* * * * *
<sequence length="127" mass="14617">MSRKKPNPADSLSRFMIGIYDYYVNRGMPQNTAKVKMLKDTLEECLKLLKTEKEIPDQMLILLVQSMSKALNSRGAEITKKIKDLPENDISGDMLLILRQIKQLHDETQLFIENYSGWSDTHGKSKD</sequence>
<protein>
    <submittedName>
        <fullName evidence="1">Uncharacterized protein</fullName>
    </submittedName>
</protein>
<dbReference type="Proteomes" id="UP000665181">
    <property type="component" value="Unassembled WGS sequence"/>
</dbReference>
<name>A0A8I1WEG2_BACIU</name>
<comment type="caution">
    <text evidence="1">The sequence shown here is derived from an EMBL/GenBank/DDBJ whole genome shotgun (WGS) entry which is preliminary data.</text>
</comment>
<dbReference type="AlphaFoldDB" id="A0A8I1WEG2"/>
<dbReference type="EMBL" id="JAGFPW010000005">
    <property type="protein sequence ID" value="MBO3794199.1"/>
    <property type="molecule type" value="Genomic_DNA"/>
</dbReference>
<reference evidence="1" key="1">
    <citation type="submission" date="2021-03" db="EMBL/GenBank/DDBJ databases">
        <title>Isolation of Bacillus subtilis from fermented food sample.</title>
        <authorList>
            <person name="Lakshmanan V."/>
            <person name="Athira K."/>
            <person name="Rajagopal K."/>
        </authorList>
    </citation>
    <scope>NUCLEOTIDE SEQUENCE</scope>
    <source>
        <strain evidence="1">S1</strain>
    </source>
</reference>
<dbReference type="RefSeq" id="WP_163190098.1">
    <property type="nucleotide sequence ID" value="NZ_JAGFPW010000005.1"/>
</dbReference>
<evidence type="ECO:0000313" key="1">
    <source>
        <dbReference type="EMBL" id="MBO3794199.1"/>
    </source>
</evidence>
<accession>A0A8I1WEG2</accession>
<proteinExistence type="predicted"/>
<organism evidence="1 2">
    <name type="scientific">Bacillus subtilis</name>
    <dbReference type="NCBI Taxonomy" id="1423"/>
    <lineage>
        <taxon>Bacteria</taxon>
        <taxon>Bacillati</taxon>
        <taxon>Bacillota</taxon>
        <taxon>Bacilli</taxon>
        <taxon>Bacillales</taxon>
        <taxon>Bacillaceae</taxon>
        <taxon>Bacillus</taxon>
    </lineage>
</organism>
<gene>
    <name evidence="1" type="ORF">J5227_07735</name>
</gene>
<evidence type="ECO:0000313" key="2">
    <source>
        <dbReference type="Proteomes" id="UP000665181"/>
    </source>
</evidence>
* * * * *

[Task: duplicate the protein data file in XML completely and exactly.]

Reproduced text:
<sequence length="127" mass="14617">MSRKKPNPADSLSRFMIGIYDYYVNRGMPQNTAKVKMLKDTLEECLKLLKTEKEIPDQMLILLVQSMSKALNSRGAEITKKIKDLPENDISGDMLLILRQIKQLHDETQLFIENYSGWSDTHGKSKD</sequence>
<protein>
    <submittedName>
        <fullName evidence="1">Uncharacterized protein</fullName>
    </submittedName>
</protein>
<dbReference type="Proteomes" id="UP000665181">
    <property type="component" value="Unassembled WGS sequence"/>
</dbReference>
<name>A0A8I1WEG2_BACIU</name>
<comment type="caution">
    <text evidence="1">The sequence shown here is derived from an EMBL/GenBank/DDBJ whole genome shotgun (WGS) entry which is preliminary data.</text>
</comment>
<dbReference type="AlphaFoldDB" id="A0A8I1WEG2"/>
<dbReference type="EMBL" id="JAGFPW010000005">
    <property type="protein sequence ID" value="MBO3794199.1"/>
    <property type="molecule type" value="Genomic_DNA"/>
</dbReference>
<reference evidence="1" key="1">
    <citation type="submission" date="2021-03" db="EMBL/GenBank/DDBJ databases">
        <title>Isolation of Bacillus subtilis from fermented food sample.</title>
        <authorList>
            <person name="Lakshmanan V."/>
            <person name="Athira K."/>
            <person name="Rajagopal K."/>
        </authorList>
    </citation>
    <scope>NUCLEOTIDE SEQUENCE</scope>
    <source>
        <strain evidence="1">S1</strain>
    </source>
</reference>
<dbReference type="RefSeq" id="WP_163190098.1">
    <property type="nucleotide sequence ID" value="NZ_JAGFPW010000005.1"/>
</dbReference>
<evidence type="ECO:0000313" key="1">
    <source>
        <dbReference type="EMBL" id="MBO3794199.1"/>
    </source>
</evidence>
<accession>A0A8I1WEG2</accession>
<proteinExistence type="predicted"/>
<organism evidence="1 2">
    <name type="scientific">Bacillus subtilis</name>
    <dbReference type="NCBI Taxonomy" id="1423"/>
    <lineage>
        <taxon>Bacteria</taxon>
        <taxon>Bacillati</taxon>
        <taxon>Bacillota</taxon>
        <taxon>Bacilli</taxon>
        <taxon>Bacillales</taxon>
        <taxon>Bacillaceae</taxon>
        <taxon>Bacillus</taxon>
    </lineage>
</organism>
<gene>
    <name evidence="1" type="ORF">J5227_07735</name>
</gene>
<evidence type="ECO:0000313" key="2">
    <source>
        <dbReference type="Proteomes" id="UP000665181"/>
    </source>
</evidence>